On the one hand he acknowledges that technological terms, such as "cell phone" versus "mobile" have grown up on their own, but he derides "elevator". Excuse me? I'm pretty sure the first Brits in America didn't have multi-storey buildings which required a mechanical means of getting from one floor to the other. Like technology today, Brits and Americans came up with their own words - and both are correct. The contraptions elevate people to the next floor, and they also lift said people.

As for poo-pooing American spelling, just go back to Shakespeare's time and you'll see no "u" in words like color and honor. As most linguists will attest, language moves and develops more at its root than anywhere else, so it's often British English that adapts and morphs. Americans say "closet" instead of "wardrobe" because that was the English word more commonly used by Brits until the beginning of the last century.

To be fair to the author, he ends by stating that Brits are letting British English wither. So instead of the withering ridicule of American English, which serves its own country very well thank you, perhaps more criticism of Brits? Surely in this case, that's where the real problem lies.


Mike:

Like nearly everyone with a broadband connection, I have seen the articles about those annoying Americanisms insinuating their way into British English.  I liked the first one, and my wife and I laughed over every one, and agreed with most.  The rest of the articles—the commentaries, rebuttals, additions—I ignored, until I had to do some research for this post.  Seems a lot of people are pretty upset about this, and I see slings and arrows going back and forth across the pond claiming first dibs on certain words, or accusing one person or the other of being the equivalent of an etymological racist.

I find it all faintly amusing, and beside the point.

What these people are complaining about is no different than what I went through while I was living in New York and my kids came home from school saying stupid shit like, “My Bad!” and, "Awesome, dude!"  (We blamed California.)  Likewise, I cringe when I hear people using business-speak in real conversation, the likes of “24/7,” or “deliverables” or “FYI.”  Other words on the list were simply colloquialisms; I use some, I don’t use others, and I use some sayings--which are not on any of the lists--simply to annoy anyone who didn't grow up in Stuyvesant Falls.. (e.g. "Crick" is how we pronounced "Creek," and if you went into a bar you might be asked, “Ya want a dub-ya?” because “W” was the term for beer, but no one could tell you why.)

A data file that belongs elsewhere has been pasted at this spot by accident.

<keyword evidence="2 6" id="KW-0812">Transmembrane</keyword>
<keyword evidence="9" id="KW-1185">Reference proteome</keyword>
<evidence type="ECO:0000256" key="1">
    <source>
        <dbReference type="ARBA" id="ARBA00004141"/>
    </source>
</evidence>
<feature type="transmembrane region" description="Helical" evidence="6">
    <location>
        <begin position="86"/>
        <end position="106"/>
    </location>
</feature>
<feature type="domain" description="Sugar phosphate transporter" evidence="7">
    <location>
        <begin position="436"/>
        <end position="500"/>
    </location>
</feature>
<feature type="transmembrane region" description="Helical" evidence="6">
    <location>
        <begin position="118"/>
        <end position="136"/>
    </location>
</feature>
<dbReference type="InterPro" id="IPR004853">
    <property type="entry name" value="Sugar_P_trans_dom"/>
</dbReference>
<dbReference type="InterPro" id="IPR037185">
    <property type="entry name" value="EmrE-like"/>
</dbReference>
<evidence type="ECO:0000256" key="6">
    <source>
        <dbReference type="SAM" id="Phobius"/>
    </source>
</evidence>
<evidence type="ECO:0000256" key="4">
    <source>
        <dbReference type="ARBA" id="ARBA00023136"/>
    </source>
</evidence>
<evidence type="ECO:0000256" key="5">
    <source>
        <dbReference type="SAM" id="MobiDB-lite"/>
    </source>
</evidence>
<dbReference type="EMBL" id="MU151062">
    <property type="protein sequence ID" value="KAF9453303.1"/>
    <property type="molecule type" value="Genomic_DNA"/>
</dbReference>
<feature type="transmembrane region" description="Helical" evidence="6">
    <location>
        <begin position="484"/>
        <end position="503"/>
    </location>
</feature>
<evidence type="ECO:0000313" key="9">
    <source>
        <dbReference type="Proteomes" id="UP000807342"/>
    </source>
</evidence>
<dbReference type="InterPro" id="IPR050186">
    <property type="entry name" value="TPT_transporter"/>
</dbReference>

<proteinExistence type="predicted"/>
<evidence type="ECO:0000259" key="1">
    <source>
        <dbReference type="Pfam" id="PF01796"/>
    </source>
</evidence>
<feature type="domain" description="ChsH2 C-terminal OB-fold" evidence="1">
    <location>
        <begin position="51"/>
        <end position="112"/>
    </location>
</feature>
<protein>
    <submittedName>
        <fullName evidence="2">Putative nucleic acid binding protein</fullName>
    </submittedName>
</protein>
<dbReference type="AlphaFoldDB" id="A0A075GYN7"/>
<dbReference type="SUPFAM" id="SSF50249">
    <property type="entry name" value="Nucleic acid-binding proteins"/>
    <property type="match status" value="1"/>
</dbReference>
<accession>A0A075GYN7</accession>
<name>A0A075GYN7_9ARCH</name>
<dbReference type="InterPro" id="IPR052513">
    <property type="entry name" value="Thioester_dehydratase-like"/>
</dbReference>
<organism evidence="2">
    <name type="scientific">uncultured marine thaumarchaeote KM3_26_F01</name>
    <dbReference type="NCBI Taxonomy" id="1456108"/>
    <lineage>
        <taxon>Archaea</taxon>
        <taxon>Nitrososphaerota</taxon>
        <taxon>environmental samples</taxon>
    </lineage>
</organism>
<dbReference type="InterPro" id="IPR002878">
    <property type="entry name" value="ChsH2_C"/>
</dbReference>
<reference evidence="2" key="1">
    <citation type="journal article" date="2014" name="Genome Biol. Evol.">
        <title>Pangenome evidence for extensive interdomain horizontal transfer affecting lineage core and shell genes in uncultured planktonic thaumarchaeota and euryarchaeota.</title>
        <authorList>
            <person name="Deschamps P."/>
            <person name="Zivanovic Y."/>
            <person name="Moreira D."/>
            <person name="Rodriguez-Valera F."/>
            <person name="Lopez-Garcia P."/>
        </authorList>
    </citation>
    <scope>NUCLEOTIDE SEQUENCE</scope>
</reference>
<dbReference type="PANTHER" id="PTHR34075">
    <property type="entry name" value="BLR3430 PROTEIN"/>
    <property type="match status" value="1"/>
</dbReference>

So I have no problem with the Brits being irritated at the apparent take-over of British English by American English; I feel the same way.  But words are not the issue here; they are just an unambiguous line in the sand, palpable evidence of a larger phenomenon that plays on their underlying fear of change.

Linguistic rage springs from the same root as  the uneasy feeling you get (but often don’t admit to) when you see the pastureland outside of town being bulldozed to make way for a warehouse-sized ASDA, or when that new-age hippy family moves in next door, or when you notice an increase of foreign accents on the high street.  The core question is not, “What is happening to my language?” or even, “What is happening to my country/county/village/home?”  It is “What is happening to the things I find familiar?”

In my own universe, being different was my familiar thing, but now a lot of people talk like I do and I find that sad; it's like Britain is disappearing one idiom at a time.  Watching something you found comforting and reliable slip away forever is bound to make you feel confused and frightened, but if you feel yourself getting angry about it, and blaming it on "them" (at the moment, it's the Americans) then, as Toni points out, stop letting it happen.  In this instance, it's simple:  keep using your own language.  We're not forcing you to use ours, honest.


For more on this topic, pop over to the excellent post from Not From Around Here, another American in the UK. 


And please tell us what you think about it all.

Sunday, July 17, 2011

Expat in Ghana

This week, Toni is an expat on location in Ghana and has kindly sent a dispatch to let us know what is happening out there.

So the Queenager and I flew from Newcastle to Ghana, via Amsterdam on Monday July 11th. We are visiting the Tuskegee International school in Medina, (outside of the capital Accra), which we have been supporting for about 5 years. (See the web site – www.caringkidconnections.com for more info and photos).
It’s very hard to put into words the experience, but some things I’ve learnt or noticed so far are:

-        Everyone is extremely clean and well dressed. Not that I expected scruffy people, but it’s making me look a tad shabby in my capris and t-shirts. Given the dusty roads and the heat, you’d forgive a crease here and a smudged white shirt there, but these people have very high standards.